The objective of enabling indirect social interaction necessitates that the crafting system results in players buying from and selling to each other. That means that at least a part of the raw materials for crafting has to be gathered by players and be bought and sold on whatever auction house or market system you have. It also means that the resulting crafted goods need to be attractive enough to be sold to other players. The latter isn't easy, because it puts crafted goods in competition with items acquired by questing or looting. Players tend to take the way of least resistance to any goal, so if crafting a sword is much easier, or buying a crafted sword much cheaper, than getting the same quality of sword by adventuring, you end up hurting the adventuring part of the game. Nobody wants that, not even the crafters.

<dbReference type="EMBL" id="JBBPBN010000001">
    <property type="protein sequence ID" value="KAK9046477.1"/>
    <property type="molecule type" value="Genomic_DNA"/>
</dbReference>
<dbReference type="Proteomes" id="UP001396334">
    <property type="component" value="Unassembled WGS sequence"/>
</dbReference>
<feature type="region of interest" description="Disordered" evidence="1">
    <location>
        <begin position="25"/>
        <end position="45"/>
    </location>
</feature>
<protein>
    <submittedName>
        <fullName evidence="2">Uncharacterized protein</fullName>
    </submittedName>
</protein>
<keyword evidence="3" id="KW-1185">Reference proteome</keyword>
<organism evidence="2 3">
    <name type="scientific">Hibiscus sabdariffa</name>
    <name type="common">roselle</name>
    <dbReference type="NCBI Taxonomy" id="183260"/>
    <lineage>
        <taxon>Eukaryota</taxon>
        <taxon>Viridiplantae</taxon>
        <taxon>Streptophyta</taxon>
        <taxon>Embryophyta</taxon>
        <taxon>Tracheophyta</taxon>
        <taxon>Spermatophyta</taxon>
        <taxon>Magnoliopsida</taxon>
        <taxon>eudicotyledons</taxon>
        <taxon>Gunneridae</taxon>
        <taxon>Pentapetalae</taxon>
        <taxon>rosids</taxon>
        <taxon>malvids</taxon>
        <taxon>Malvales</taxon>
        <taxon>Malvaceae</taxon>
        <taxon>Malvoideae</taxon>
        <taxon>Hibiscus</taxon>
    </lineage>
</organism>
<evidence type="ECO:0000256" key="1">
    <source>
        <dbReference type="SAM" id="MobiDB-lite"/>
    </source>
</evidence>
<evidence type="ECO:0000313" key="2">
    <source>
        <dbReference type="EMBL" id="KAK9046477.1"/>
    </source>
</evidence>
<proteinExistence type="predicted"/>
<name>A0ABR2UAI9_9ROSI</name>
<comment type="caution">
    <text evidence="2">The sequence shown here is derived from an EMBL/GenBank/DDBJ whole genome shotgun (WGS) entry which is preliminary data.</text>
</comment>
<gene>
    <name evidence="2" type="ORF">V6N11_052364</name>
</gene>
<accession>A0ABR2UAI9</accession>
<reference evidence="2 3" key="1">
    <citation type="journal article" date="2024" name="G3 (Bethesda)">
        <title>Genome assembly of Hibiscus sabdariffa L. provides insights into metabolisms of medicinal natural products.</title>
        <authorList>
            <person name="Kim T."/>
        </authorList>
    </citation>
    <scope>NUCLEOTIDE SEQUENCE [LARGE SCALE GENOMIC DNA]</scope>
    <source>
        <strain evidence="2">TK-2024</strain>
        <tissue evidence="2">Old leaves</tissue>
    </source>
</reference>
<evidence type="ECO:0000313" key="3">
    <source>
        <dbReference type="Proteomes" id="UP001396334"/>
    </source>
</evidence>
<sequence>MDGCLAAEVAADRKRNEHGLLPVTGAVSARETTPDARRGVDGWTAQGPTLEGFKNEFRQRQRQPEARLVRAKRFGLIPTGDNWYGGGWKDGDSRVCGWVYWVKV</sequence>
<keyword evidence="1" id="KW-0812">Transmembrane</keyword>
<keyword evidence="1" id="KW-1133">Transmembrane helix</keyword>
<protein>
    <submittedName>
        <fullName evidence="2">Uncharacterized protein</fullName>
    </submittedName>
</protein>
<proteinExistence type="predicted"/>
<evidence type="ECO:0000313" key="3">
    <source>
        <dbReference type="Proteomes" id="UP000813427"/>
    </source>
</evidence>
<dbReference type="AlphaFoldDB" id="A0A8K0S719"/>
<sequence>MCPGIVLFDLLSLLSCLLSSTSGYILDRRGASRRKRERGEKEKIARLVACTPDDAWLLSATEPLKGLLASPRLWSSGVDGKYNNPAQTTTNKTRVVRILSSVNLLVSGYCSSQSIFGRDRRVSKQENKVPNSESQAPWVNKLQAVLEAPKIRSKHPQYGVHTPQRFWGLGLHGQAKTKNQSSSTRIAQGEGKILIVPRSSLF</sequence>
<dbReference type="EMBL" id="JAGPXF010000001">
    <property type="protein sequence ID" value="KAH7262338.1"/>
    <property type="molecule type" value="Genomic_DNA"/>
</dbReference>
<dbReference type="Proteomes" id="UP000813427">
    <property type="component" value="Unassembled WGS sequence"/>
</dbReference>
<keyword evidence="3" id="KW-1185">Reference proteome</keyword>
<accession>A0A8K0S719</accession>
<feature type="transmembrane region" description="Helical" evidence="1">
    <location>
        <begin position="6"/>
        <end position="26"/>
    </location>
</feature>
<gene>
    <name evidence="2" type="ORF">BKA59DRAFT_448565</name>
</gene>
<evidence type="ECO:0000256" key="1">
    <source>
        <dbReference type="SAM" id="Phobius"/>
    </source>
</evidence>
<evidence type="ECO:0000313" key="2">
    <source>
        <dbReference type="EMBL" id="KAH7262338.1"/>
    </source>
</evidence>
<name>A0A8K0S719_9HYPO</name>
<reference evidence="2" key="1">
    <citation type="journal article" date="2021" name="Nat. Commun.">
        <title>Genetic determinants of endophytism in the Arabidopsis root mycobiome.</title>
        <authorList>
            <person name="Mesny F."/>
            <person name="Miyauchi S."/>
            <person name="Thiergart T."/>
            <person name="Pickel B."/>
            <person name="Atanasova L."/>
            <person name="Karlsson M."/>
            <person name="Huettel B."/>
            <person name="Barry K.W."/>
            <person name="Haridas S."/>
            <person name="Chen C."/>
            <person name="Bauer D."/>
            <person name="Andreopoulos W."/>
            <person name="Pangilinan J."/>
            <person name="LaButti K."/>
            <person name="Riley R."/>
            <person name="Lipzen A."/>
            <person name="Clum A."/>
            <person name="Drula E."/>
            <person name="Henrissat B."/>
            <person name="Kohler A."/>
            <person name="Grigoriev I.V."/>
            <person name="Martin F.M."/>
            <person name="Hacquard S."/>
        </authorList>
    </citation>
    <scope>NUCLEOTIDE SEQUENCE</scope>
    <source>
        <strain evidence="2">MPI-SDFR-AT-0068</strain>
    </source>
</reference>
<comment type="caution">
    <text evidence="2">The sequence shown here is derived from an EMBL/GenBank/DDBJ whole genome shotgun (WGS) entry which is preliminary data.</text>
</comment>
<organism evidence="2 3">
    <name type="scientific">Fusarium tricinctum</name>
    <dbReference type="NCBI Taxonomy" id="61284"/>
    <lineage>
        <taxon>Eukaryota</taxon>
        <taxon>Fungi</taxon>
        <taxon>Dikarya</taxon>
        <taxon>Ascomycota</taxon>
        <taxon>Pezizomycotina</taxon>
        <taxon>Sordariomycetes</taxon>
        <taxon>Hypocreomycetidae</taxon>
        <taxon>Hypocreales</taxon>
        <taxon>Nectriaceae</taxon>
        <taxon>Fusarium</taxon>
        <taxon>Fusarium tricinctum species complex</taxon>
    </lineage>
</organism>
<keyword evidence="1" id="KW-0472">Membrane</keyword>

Fortunately the solution to the problem lies in the second objective, providing an alternative mode of gameplay, a different activity than combat. If the act of crafting is non-trivial, and requires both time and skill, it both provides this alternative activity, and prevents crafting goods from becoming too cheap and common. The worst possible design is unfortunately the most common in existing games, where crafting is rather trivial, with either no gameplay at all, or an uninteresting, not challenging gameplay requiring no skill or thinking at all, but then requires players to craft hundreds of items to advance their skill. You end up with players buying tons of materials, auto-crafting lots of worthless junk, and then just selling it at a loss, flooding the economy. It is better to have a system where skilling up is done with cheaper "practice" crafting, which doesn't actually produce any goods.